Yeah... they basically went in search of the rumor that it was actually being served as calamari in restaurants, and when they were unable to find any evidence for that, they went with "but COULD it hypothetically be served as calamari?" and then concluded that if it were "prepared properly" they could see it being passed off for calamari.

I was like, really NPR?

39
No, what I've been doing has been very specific... saying that economics itself, as a field, does not use the scientific method, and specifically the components of developing a falsifiable hypothesis and testing the hypothesis against collected data, as a integral component of itself. While yes, there are examples of where it is used, it is not a defining feature, as evidenced by the continued acceptance as a valid viewpoint, things such as the Austrian school, Laissez-faire capitalism, and the Chicago school.

OK, I tormented myself by filtering through that shitshow of posturing to find the one paragraph that has some substance.

So you are now backing away from the "social science is not science" claim now, and are back to "economics as a field doesn't use the scientific method"? OK. Since myself, Cain, and LMNO have refuted this claim, and since you have clearly declined to actually read the links we've posed, as evidenced by the fact that you reposted one I posted earlier and it doesn't support your views, even though apparently you think it does, I think I am done talking to you.

42
The Richard Nixon school of ballet and the arts / Re: HAY THE JOHNNY
« on: June 25, 2015, 04:26:51 am »
Go drinking with the Jalisco New Generation.

And THIS? I'll goddamn marry one if I get half a chance.

Just so I can show him what.

43
The Richard Nixon school of ballet and the arts / Re: HAY THE JOHNNY
« on: June 25, 2015, 04:25:43 am »
STAY OUTTA THE DAMN VOLCANO.

 :sad: I'll TRY.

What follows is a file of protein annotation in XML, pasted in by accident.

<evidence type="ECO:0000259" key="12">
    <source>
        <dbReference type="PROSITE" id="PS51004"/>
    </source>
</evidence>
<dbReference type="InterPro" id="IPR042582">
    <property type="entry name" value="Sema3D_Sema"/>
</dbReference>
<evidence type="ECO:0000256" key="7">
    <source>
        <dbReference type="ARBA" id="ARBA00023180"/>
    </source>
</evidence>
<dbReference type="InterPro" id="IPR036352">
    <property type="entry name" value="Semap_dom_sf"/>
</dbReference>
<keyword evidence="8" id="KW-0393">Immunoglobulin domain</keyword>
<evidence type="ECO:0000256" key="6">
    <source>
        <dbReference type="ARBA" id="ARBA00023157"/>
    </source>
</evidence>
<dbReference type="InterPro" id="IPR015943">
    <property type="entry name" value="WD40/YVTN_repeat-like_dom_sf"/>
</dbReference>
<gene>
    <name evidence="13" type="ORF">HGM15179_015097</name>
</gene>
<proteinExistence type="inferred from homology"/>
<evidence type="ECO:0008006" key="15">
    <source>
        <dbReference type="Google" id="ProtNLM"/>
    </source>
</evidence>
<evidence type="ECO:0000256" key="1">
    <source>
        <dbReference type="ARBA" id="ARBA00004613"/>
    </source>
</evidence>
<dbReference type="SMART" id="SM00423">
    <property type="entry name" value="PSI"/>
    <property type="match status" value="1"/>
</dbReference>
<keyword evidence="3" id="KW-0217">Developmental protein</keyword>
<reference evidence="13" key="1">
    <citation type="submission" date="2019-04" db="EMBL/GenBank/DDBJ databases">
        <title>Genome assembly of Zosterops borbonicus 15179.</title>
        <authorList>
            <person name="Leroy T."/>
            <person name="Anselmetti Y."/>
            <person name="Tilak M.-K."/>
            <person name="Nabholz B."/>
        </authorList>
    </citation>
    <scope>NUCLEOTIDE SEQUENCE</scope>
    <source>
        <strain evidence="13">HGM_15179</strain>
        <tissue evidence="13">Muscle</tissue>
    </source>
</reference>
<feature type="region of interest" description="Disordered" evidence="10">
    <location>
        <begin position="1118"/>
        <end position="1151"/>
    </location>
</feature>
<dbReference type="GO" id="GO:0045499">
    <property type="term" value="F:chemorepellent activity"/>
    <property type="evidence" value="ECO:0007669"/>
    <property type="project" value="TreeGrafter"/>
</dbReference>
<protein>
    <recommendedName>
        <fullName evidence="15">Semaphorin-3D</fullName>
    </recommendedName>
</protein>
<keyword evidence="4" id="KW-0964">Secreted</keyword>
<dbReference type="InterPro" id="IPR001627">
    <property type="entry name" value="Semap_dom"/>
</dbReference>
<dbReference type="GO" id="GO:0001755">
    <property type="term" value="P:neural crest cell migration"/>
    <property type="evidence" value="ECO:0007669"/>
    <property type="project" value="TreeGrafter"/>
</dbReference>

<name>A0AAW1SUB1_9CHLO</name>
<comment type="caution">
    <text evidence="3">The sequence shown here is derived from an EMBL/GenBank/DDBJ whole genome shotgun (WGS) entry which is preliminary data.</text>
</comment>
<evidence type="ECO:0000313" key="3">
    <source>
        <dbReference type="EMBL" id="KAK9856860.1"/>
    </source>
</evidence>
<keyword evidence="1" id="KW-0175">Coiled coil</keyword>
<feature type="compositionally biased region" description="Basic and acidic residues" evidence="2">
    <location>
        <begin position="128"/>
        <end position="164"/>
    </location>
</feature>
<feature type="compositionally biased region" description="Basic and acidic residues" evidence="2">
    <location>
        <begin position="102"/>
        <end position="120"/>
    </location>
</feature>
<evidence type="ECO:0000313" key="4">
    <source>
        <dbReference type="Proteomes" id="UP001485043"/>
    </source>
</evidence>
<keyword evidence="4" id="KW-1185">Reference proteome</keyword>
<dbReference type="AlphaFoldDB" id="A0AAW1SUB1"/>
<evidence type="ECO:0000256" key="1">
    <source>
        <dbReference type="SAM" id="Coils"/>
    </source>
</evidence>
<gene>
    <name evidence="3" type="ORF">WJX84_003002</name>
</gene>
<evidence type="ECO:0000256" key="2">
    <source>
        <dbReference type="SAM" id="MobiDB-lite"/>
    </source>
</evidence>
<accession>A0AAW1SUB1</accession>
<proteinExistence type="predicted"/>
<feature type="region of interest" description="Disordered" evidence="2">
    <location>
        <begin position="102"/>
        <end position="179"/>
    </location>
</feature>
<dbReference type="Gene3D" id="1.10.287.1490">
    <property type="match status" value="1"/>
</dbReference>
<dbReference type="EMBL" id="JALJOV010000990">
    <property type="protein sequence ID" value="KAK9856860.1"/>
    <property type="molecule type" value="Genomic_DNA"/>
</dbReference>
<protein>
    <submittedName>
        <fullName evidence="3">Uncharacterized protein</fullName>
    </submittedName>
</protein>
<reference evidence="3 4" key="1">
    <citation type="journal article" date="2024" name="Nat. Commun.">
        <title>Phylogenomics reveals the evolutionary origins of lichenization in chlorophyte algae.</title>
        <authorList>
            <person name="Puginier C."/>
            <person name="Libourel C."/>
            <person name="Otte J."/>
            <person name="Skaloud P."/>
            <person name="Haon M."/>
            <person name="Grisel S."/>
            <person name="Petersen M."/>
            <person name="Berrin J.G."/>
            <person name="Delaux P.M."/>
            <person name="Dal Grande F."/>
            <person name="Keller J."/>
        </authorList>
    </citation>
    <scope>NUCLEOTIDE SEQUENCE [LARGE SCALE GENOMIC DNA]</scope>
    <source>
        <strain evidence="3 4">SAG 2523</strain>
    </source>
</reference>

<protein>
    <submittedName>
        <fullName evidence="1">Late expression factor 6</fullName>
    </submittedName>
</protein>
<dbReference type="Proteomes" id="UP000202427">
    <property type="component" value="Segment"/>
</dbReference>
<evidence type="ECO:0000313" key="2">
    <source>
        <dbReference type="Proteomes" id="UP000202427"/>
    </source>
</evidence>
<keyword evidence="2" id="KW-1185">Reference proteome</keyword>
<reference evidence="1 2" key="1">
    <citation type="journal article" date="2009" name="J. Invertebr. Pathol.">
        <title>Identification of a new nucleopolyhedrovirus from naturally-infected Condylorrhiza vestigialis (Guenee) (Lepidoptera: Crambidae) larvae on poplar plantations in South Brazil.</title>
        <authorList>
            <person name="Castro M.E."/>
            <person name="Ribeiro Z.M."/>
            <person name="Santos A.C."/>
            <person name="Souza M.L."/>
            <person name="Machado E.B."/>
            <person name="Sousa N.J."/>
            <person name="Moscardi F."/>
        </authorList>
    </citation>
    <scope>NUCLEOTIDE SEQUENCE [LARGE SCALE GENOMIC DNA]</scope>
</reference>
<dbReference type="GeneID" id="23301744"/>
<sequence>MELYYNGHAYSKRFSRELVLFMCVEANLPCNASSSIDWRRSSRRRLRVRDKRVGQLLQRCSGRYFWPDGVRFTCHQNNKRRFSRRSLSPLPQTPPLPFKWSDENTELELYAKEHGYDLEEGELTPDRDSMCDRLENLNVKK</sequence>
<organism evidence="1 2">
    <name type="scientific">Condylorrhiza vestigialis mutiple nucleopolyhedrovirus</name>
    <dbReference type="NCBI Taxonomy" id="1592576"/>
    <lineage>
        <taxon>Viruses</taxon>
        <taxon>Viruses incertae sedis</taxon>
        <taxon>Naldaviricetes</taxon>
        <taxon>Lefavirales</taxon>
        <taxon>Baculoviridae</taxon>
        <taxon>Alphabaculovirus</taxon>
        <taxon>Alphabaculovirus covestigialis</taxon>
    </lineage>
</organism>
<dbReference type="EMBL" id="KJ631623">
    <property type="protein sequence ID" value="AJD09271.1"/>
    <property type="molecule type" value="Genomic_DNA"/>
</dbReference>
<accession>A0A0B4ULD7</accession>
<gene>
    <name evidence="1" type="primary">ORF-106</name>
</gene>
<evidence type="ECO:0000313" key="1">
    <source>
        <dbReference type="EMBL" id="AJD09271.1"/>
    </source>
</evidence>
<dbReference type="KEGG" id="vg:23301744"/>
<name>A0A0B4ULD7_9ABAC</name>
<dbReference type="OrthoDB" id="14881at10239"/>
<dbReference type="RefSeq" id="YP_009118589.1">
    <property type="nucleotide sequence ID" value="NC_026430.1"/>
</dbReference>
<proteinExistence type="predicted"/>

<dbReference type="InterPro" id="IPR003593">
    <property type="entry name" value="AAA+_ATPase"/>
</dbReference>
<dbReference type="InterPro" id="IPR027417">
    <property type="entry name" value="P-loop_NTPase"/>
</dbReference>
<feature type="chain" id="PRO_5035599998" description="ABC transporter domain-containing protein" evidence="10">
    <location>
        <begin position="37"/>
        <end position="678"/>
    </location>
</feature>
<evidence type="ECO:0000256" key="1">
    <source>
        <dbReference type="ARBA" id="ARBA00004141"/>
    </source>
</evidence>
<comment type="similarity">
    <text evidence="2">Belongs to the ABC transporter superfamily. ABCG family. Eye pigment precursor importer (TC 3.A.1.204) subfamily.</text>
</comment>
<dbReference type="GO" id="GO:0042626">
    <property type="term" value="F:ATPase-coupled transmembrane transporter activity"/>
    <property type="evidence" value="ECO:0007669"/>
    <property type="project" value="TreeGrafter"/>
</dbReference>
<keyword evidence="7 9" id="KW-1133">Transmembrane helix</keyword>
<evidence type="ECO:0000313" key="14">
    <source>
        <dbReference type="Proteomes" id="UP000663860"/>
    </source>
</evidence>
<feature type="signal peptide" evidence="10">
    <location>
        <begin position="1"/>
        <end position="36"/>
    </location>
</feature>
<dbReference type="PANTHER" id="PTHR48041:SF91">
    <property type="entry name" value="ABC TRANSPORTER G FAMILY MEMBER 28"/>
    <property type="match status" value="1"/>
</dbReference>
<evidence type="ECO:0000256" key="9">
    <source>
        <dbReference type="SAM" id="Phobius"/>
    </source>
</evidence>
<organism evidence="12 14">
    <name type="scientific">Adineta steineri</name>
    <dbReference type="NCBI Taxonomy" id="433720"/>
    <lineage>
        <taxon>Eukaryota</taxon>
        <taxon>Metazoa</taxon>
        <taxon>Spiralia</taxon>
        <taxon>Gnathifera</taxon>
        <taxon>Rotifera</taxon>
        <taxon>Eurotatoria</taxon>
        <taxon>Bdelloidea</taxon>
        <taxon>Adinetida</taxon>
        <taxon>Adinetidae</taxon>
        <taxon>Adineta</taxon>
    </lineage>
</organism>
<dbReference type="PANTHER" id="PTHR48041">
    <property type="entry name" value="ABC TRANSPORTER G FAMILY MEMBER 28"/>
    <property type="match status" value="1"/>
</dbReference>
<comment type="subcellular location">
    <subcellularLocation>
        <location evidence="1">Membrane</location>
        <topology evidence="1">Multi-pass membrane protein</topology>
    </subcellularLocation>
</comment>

44
We should make this a thing. They'd go for it, if we present it properly.



It's a good thing they're inverted!  :lulz:

45
And then there's this article, which I suspect it's possible that both of us will agree with: http://blogs.scientificamerican.com/cross-check/is-social-science-an-oxymoron-will-that-ever-change/

Even as biological sciences start folding in lessons from data analysis that is more typical of social sciences, social sciences seem to be scrambling to adopt the language and methods of hard sciences, which I think is a mistake. Social science is statistics to hard science's calculus; both employ methodological approaches that are uniquely suited to different types of data, and both are advancing apace. You can even have the most complex of both worlds in fields like epidemiology and epigenetics. Copping the language of hard science by bastardizing its language in an effort to gain legitimacy is embarrassing and reflective of an inferiority complex that is, IMO, unnecessary.

I also think that the hangup on the idea of experimental data is a throwback to a more primitive era of science when, lacking sophisticated technology or data-collecting methods, it was the best we could do. Many gains in our knowledge of molecular biology and brain function are dependent on "experiments" that are simply advanced methods of observation. Does that render them not science? I would beg to differ, and as our observational technology improves, we will increasingly have methods for looking inside a living cell and observing mechanisms that could previously only be inferred from experimental machinations that attempted to approximate true observation of processes too small to observe directly.